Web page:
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Album review: Molly Hatchet “Battleground”

By Stefan Nilsson, Roppongi Rocks

American Southern hard rockers Molly Hatchet are back with a live album. With no original members left in the band, some diehard fans will hate this album, while newer fans may actually find this a decent album of live versions of old and new Molly Hatchet songs.

The original members of the band are long gone. Today’s Molly Hatchet consists of musicians who have joined the band in later stages of the band’s career. Guitarist Bobby Ingram, who joined the band in 1986, is the driving force behind the current version of the band. Personally, I don’t care much about if a current line-up of a long-lasting band has enough, or any, original members in it or not. I care about what it sounds like. Is the music good? That’s what matters. On this live album, we get a mixed bag, but overall it’s decent versions of some terrific songs. The 19 tracks on “Battleground” were recorded live during the band’s recent tours in Europe and the US. Molly Hatchet remains an active international touring act with a loyal audience. On some of the classic songs on this live album, the absence of founding guitarist Dave Hlubek, who died in 2017, is obvious, but some versions of the old classics, such as “Whiskey Man”, are very good. As is evident in some of the newer material – such as “American Pride”, “I’m Gonna Live ‘til I Die” and “Justice” – the current version of the band has the skills and opportunity to be more than just a band playing old Molly Hatchet classics. Molly Hatchet’s “Battleground” will be released via SPV/Steamhammer on 29th November as a double CD and a triple-LP with a gatefold album cover.

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Album review: The Babes “Dive Bars and Muscle Cars”

Donna Dimasi and Moni Lashes of The Babes backstage in Tokyo. Photo: Stefan Nilsson, Roppongi Rocks

By Stefan Nilsson, Roppongi Rocks

The Babes, some of the nicest and hardest working people in Australian rock, are back with a full-length studio album packed with good-fun rock’n’roll.

JD Ryan and Moni Lashes of The Babes on stage in Tokyo. Photo: Stefan Nilsson, Roppongi Rocks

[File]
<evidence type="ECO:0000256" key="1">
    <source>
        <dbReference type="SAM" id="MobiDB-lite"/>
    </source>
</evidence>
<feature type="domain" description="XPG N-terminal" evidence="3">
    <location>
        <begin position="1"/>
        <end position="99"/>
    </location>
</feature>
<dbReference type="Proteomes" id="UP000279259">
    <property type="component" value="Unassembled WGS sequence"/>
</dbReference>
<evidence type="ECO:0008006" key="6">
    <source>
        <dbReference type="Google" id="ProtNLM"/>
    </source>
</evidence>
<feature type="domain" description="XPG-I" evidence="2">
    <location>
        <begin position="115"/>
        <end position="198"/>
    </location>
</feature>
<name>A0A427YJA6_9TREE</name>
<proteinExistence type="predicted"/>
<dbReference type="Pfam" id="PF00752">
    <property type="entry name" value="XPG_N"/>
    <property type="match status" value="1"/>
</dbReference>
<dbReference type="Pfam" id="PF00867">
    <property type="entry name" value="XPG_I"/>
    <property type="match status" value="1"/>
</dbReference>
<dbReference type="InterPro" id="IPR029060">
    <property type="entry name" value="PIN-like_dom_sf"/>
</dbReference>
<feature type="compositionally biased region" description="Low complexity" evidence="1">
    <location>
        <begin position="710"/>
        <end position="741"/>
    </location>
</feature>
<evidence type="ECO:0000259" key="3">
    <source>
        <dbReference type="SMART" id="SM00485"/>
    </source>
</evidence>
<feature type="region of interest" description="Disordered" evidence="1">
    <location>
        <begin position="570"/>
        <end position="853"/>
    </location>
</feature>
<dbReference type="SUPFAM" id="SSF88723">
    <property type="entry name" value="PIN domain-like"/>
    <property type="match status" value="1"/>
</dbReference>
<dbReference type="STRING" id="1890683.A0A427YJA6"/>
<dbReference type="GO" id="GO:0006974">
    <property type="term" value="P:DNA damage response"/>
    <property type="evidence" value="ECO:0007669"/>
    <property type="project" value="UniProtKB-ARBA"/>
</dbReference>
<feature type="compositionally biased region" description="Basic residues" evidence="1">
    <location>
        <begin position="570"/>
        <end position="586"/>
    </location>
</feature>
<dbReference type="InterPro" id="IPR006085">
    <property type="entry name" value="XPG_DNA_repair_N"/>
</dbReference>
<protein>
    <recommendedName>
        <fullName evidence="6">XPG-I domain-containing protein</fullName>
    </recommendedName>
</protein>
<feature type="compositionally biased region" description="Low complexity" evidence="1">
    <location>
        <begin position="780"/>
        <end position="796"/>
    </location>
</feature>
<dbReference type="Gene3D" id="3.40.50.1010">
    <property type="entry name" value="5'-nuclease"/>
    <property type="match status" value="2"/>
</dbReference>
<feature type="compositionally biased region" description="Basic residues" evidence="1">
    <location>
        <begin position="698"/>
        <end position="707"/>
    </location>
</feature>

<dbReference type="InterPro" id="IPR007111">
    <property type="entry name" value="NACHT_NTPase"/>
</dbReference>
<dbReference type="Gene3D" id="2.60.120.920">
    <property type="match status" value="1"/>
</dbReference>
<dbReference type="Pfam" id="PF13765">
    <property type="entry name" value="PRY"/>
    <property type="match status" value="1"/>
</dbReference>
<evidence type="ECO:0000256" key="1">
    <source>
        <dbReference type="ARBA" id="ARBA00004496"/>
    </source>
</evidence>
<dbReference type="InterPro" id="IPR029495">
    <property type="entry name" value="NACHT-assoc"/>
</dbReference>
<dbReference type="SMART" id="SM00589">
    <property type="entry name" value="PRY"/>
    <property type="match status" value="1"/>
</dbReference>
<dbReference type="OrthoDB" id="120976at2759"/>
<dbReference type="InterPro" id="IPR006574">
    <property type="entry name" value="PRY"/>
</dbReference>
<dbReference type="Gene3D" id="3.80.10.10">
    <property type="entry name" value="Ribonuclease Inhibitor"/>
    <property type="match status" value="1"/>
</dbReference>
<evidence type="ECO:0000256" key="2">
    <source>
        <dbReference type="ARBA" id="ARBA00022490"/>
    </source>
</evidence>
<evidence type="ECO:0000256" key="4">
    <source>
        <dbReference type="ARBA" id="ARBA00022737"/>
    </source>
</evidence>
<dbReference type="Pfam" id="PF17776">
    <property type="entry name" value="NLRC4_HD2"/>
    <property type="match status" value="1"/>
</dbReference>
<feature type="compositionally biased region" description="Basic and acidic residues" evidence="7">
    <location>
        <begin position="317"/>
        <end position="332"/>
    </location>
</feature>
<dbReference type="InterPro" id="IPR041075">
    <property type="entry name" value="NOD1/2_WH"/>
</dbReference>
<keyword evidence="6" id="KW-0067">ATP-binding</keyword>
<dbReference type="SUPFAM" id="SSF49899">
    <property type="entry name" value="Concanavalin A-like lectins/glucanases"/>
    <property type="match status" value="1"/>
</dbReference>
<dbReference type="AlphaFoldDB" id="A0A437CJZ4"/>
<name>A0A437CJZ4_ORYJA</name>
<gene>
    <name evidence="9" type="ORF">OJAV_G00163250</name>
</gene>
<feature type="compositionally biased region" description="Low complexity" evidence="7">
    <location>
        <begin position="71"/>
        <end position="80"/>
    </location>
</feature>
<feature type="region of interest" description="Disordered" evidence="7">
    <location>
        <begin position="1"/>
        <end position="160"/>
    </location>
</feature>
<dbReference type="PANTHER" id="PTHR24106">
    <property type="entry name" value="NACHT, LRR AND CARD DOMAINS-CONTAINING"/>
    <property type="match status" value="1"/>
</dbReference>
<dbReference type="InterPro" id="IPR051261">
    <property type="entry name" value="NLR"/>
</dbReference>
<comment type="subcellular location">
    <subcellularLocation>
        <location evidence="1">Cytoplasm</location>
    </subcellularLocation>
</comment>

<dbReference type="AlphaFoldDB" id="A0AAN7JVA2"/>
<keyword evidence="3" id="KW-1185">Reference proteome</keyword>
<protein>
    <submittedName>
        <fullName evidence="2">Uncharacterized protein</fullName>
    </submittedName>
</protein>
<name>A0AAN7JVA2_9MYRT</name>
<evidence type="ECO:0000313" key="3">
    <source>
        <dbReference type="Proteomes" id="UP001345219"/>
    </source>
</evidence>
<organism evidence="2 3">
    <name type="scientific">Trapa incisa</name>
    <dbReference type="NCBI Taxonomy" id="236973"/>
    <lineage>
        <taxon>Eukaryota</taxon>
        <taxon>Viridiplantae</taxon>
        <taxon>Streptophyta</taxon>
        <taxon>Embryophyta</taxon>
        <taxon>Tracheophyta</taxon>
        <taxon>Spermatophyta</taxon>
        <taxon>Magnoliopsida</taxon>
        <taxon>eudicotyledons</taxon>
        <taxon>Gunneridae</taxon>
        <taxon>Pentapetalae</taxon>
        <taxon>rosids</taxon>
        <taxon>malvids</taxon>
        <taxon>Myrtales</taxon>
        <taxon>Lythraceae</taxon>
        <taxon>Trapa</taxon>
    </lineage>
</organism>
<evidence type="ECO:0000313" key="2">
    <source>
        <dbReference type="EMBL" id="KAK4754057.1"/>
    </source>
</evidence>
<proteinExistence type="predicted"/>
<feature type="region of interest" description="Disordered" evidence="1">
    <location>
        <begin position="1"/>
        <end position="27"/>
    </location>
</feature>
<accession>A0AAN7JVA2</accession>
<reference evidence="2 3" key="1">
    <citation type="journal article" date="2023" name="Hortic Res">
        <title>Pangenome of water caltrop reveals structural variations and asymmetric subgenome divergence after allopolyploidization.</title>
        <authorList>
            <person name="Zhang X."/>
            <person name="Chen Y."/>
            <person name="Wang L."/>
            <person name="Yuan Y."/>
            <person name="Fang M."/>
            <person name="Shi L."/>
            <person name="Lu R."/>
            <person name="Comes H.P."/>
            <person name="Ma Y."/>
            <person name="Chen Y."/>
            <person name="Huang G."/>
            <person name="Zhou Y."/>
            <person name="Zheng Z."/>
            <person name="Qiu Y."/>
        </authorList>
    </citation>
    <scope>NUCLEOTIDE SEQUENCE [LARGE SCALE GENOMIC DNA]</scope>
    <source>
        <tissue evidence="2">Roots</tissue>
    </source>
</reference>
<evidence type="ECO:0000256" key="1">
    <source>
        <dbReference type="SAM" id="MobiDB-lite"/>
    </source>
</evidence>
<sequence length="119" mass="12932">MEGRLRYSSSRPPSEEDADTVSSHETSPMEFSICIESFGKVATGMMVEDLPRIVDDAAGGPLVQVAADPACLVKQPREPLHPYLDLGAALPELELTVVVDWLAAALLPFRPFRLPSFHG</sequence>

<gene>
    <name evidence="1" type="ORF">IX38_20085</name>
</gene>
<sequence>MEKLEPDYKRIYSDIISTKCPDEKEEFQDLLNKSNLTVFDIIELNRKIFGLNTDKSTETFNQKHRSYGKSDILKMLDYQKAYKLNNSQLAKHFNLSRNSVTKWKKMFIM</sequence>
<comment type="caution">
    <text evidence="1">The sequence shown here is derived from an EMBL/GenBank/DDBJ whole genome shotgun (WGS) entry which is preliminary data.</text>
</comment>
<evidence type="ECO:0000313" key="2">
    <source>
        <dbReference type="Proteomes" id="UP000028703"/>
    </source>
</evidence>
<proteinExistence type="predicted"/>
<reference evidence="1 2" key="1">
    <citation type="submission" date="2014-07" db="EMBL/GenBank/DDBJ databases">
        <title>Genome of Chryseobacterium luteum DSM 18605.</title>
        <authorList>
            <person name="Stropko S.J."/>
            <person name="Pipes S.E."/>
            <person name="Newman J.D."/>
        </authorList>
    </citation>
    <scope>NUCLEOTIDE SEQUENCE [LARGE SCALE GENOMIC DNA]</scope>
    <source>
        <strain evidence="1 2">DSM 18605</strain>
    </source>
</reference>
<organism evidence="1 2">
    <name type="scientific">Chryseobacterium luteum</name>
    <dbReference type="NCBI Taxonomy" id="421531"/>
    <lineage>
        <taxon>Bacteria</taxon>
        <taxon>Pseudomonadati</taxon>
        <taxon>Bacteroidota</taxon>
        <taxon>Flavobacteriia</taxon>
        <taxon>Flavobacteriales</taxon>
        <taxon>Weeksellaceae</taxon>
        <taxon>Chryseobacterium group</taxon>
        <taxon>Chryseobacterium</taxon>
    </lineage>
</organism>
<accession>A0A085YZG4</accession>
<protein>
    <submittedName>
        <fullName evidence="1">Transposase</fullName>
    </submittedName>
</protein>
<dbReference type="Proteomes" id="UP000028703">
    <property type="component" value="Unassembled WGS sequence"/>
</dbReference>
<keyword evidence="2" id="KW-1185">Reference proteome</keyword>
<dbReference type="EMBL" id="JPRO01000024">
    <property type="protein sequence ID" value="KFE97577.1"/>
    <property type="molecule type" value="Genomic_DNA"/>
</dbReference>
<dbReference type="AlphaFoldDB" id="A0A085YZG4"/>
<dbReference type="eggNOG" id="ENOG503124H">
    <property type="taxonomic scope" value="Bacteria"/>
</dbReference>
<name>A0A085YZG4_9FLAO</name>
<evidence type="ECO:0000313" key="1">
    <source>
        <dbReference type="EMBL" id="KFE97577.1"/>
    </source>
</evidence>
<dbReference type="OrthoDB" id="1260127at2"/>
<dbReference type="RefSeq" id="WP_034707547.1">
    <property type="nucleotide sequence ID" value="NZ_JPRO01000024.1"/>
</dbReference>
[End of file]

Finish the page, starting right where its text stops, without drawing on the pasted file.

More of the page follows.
The Babes is good fun, meat-and-potatoes rock’n’roll. It’s dusty, catchy and its shout-along friendly. It’s music to drink beer to and, in a best-case scenario, get laid to. It’s underdog rock somewhere between AC/DC and Mötley Crüe if that makes sense (it does to me). It has the guts and foundation of AC/DC but also the sexiness and glitz of bands like Mötley Crüe. It’s full-frontal, good-fun hard rock performed by some of Australia’s nicest people. Some bands are dreaming of big things happening and getting a break. The members of The Babes don’t dream. They plan, work hard and get it done whether it comes to gigs, album releases or touring internationally. The Babes is a hardworking band not afraid of getting some dirt under their nails. The Adelaide-based band consists of the three siblings Moni Lashes on drums, Donna Dimasi on guitar and Corey Stone on bass plus the unstoppable vocalist J.D. Ryan. Earlier this year they toured Japan for the first time and proved to me and many other new Japanese fans that this band is able to deliver live as well as in the studio. After the successful Japan tour, they toured Australia and also went to the Middle East to perform for the Australian troops. A national service of rock’n’roll! The title track of the new album, “Dive Bars and Muscle Cars”, is nothing short of an anthem for the band. It sums things up nicely. Most of the songs on the album are high-energy songs. It’s sweaty rock’n’roll meant to be performed live on stage in a club. “Doghouse” is my immediate favourite song on the album. It’s hard not shouting along, headbanging and doing some air-guitar playing when this song comes on. Brilliant stuff! Another great track is “Riding Home” which has a somewhat different sound and some slower parts to it but is no less great. It’s like an early 90s power rock music video on MTV. But this is a solid hard rock album with twelve great tracks.

The Babes’ album “Dive Bars and Muscle Cars” is out now. Buy the album and catch this great band live.

Donna Dimasi of The Babes on stage in Tokyo. Photo: Stefan Nilsson, Roppongi Rocks

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Interview: Danko Jones “We already know what kind of band we are. We’re not delusional!”

Danko Jones backstage in Sydney. Photo: Stefan Nilsson, Roppongi Rocks

By Stefan Nilsson, Roppongi Rocks 

When Danko Jones and his punky Canadian rock trio recently toured Australia, Roppongi Rocks boss Stefan Nilsson met him backstage at Crowbar in Sydney prior to the third and final gig on their Aussie tour. They had a chat about writing music, how conservative some rock fans are, collaborating with Marty Friedman, Danko’s interest in Japan and Sweden and much more.

Canadian trio Danko Jones – consisting of John Calabrese on bass, Rich Knox on drums and Danko Jones himself on guitar and vocals – is without a doubt one of the best rocks acts out there. They write great songs, release splendid albums, produce fab music videos and put on one hell of a rock show. The band released “A Rock Supreme”, its ninth full-length studio album, earlier this year and has been touring it ever since.

Danko Jones on stage in Sydney in September 2019. Photo: Stefan Nilsson, Roppongi Rocks